One Tree Hill television series, was outraged by the issue and decided to boycott the entire
fashion outlet (Solomon). When Bush was an actress on One Tree Hill, her character named
Brooke Davis was the owner and designer of a clothing line called Clothes Over Bros. One
season, she created a line titled Zero is Not a Size which the producers used in efforts to
promote positive body image awareness to their viewers. Because of this career, Bush has
always been a promoter of healthy body image, so she wrote an open letter to Urban Outfitters,
which spiraled around the internet (Solomon). Sophia stands close to her belief and assures
others that she will not allow Urban Outfitters to make a profit off of anorexia promoting tshirts (Solomon). As a part of her campaign, she released a t-shirt that said Zero is not a size
which not only referenced her hit television show, but also allowed a more positive message to
spread throughout the fashion industry. If popular clothing brands continue to advertise clothing
that sends inappropriate messages, the 69% of females (ages 5th-12th grades) are going to, once
again, be negatively influenced and risk eventually developing body image insecurities.
Unfortunately, clothing brands are not the only ones in the advertisement industry
broadcasting inappropriate images/messages; the major cosmetic brand, LOreal, who also owns
and associates with the cosmetic brand Maybelline, has an abundance of advertisements that are
hindering the progression of stopping body image insecurities because of their excessive airbrush
techniques. The brand started a campaign that included advertisements featuring Julia Roberts
and Christy Turlington. The problem with these advertisements was the airbrush techniques used
were so extreme the well know celebrities featured were unrecognizable, at first, by many. Many
news and entertainment outlets released before and after pictures comparing the images from

Coggins 4
the advertisements to paparazzi pictures of Julia and Christy during their everyday life to show
the unrealistic difference (BBC). These L'Oreal advertisements were banned because the
company was unable to show the Advertising Standards Authority (ASA) exactly how much
retouching had been done. The ASA requires advertisers to provide appropriate material to
demonstrate what retouching they've done when questioned, and LOreal didn't provide any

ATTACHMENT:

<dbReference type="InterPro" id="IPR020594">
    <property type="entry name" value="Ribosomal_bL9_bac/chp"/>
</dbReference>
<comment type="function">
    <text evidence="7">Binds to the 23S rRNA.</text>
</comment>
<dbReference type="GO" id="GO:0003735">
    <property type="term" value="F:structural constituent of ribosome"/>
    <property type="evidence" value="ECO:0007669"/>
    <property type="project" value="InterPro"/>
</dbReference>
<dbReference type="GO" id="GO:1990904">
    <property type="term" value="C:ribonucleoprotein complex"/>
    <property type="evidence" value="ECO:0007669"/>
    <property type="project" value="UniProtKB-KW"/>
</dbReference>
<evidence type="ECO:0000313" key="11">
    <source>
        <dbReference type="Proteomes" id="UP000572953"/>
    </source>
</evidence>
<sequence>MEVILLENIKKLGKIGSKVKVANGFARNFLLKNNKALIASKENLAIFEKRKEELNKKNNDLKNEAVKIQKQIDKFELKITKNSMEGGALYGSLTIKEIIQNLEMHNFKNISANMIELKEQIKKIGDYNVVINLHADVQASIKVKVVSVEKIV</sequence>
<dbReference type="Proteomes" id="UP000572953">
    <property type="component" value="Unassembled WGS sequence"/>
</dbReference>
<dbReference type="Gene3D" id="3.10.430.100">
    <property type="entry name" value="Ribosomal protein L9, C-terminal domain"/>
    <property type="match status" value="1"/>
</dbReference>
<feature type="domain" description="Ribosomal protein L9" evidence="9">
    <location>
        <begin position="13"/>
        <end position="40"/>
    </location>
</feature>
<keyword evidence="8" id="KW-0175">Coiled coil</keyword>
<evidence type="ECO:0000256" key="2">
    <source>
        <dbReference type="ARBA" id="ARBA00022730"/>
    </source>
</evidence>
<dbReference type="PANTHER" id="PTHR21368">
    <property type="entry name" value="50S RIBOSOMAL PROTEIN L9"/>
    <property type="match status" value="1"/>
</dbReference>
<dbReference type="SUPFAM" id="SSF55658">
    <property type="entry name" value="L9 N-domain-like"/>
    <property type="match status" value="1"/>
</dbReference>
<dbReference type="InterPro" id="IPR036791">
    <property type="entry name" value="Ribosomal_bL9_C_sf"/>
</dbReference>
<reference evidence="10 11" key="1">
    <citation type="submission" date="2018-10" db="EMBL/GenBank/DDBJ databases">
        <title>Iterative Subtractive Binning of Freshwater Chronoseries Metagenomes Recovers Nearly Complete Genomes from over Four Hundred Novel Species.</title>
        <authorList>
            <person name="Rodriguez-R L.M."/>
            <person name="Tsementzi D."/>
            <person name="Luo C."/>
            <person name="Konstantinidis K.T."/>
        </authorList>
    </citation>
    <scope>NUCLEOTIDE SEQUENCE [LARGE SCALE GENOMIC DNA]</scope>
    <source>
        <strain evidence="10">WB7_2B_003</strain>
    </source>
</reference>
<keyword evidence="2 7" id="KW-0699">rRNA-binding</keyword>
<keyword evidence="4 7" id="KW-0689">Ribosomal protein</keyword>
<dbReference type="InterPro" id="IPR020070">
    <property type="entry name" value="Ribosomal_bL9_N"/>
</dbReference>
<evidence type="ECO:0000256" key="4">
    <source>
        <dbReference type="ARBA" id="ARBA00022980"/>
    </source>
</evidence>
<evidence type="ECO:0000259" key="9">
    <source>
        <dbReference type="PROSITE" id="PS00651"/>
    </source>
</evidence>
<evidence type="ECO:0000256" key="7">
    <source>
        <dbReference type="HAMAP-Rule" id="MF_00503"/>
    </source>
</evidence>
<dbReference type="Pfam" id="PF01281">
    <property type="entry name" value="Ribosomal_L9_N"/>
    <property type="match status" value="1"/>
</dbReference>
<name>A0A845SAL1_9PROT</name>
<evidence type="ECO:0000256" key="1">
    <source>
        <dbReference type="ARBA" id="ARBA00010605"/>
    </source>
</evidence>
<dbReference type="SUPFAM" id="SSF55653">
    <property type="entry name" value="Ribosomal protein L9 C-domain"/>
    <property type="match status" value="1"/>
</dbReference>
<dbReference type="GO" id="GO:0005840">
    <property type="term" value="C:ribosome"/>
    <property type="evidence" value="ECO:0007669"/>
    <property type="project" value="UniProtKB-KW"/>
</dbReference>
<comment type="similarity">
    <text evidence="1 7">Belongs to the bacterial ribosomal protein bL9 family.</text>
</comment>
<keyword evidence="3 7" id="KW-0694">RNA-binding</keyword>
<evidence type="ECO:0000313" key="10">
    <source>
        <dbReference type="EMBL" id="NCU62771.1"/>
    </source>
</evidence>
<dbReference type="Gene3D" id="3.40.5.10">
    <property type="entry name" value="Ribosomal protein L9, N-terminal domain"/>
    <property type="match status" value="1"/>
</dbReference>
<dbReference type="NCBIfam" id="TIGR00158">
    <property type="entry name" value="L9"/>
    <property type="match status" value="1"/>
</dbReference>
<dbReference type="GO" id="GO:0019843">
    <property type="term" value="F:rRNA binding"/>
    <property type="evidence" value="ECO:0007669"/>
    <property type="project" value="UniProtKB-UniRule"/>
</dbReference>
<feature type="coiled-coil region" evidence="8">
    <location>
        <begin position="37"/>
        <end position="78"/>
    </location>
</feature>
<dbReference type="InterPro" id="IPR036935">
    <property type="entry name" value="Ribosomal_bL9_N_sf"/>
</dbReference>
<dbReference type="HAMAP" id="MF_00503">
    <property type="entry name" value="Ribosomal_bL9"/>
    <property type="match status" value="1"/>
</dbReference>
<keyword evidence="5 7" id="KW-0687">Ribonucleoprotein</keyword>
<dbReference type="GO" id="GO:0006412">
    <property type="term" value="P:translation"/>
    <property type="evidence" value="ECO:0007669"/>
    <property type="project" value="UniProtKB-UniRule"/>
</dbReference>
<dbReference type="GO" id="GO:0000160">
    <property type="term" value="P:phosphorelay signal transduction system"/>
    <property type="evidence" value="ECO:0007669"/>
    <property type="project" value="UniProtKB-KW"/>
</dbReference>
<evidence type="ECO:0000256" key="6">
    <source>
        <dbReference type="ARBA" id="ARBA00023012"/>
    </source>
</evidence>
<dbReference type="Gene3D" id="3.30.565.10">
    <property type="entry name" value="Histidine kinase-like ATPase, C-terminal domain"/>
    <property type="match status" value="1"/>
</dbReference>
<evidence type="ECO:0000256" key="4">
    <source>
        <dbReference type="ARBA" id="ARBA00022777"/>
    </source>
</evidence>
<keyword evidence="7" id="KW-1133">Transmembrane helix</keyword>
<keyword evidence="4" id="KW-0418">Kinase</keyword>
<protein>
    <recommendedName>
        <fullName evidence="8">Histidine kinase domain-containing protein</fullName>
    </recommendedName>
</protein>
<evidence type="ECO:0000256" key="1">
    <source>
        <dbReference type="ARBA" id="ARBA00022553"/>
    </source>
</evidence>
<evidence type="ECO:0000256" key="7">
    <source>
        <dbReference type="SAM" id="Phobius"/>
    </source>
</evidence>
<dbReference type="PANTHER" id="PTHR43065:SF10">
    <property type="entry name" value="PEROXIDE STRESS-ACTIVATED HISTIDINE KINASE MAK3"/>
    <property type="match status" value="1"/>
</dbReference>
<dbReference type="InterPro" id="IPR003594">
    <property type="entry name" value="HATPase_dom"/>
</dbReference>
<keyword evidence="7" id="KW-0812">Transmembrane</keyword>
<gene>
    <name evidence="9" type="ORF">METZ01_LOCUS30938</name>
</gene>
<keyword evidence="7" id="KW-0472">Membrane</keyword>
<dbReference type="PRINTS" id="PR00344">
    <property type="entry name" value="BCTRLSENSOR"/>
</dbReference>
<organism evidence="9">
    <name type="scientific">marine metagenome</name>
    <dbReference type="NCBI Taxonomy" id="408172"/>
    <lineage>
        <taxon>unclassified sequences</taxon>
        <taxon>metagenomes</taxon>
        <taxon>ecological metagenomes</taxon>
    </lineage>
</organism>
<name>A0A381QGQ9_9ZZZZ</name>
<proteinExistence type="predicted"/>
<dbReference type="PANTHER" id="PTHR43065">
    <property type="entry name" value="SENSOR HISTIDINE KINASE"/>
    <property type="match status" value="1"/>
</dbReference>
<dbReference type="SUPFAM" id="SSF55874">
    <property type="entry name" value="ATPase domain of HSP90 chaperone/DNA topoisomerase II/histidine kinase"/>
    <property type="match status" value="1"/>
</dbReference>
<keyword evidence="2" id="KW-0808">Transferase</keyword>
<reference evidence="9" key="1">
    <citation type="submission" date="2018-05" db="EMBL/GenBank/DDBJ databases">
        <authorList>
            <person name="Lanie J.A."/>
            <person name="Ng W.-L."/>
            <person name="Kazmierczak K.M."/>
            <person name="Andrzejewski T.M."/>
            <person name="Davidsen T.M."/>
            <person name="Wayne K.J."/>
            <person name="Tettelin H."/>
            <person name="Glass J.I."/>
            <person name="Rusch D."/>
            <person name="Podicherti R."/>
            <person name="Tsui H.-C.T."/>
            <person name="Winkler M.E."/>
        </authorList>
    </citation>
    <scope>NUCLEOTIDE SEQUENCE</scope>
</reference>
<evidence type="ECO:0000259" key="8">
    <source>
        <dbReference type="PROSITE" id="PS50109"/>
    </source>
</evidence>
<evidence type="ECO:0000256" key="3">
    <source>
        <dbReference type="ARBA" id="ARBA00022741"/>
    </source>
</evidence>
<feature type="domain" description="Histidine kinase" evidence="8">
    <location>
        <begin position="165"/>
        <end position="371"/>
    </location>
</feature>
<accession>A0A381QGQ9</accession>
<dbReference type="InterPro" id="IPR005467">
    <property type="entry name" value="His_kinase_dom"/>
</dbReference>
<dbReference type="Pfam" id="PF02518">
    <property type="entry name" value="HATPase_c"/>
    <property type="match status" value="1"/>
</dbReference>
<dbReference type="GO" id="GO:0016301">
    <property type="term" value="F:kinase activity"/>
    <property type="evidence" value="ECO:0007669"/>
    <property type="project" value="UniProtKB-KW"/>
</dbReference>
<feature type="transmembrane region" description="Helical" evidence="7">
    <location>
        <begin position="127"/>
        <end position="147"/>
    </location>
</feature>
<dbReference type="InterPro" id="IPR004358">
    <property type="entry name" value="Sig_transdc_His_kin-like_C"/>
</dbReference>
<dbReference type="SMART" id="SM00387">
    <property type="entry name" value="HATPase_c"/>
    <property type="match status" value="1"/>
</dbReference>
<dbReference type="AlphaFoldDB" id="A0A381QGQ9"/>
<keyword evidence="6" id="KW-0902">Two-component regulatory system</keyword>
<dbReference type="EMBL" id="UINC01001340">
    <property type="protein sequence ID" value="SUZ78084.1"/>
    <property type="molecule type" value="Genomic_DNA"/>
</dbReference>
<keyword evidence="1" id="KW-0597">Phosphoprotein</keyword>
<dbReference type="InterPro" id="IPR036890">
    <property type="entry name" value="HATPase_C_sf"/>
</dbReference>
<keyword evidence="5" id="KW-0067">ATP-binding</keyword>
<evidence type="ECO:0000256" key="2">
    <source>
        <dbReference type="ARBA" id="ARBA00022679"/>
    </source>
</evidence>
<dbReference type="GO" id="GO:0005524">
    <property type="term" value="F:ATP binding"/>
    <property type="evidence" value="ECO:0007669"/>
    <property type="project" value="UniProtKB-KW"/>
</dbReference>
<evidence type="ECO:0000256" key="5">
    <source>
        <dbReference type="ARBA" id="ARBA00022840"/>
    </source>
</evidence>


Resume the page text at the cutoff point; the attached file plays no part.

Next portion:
evidence (BBC). The Advertising Standards Authority (ASA) said that while some retouching
may be acceptable, the advertisements were particularly bad examples of misleading advertising
and could contribute to body image problems (BBC). Many agreed with the ASA and stated
that the airbrush techniques used were unrealistic and did not represent results the cosmetic
products could actually achieve (BBC). LOreal tried to combat media by finally admitting that
they used some edits, but in the end, the pictures in the advertisements looked nothing like the
celebrities do in person, which, therefore, caused some issues. Although this campaign happened
a few years ago, this is still relevant because LOreal ads are still constantly under review by the
ASA because their airbrush techniques have not changed. What has changed is instead of using
celebrities or well-known models in their ads, LOreal uses random models that we probably do
not know so we are not able to compare real photos to the advertisements to prove their extreme
use of edits. If companies keep using too many edits, the body image issues (of feeling insecure,
striving for weight loss, or, worse, developing an eating disorder) are going to continually arise
because the beauty standards being portrayed are unrealistic.
To prove that brands are not changing their advertising techniques even after public
shame, another incident was reported that banned two more LOreal advertisements. The images
presented in these advertisements did not express reality, but from a younger and younger age,
people are aspiring to be like these biologically impossible ideals (Swinson). Today, the

Coggins 5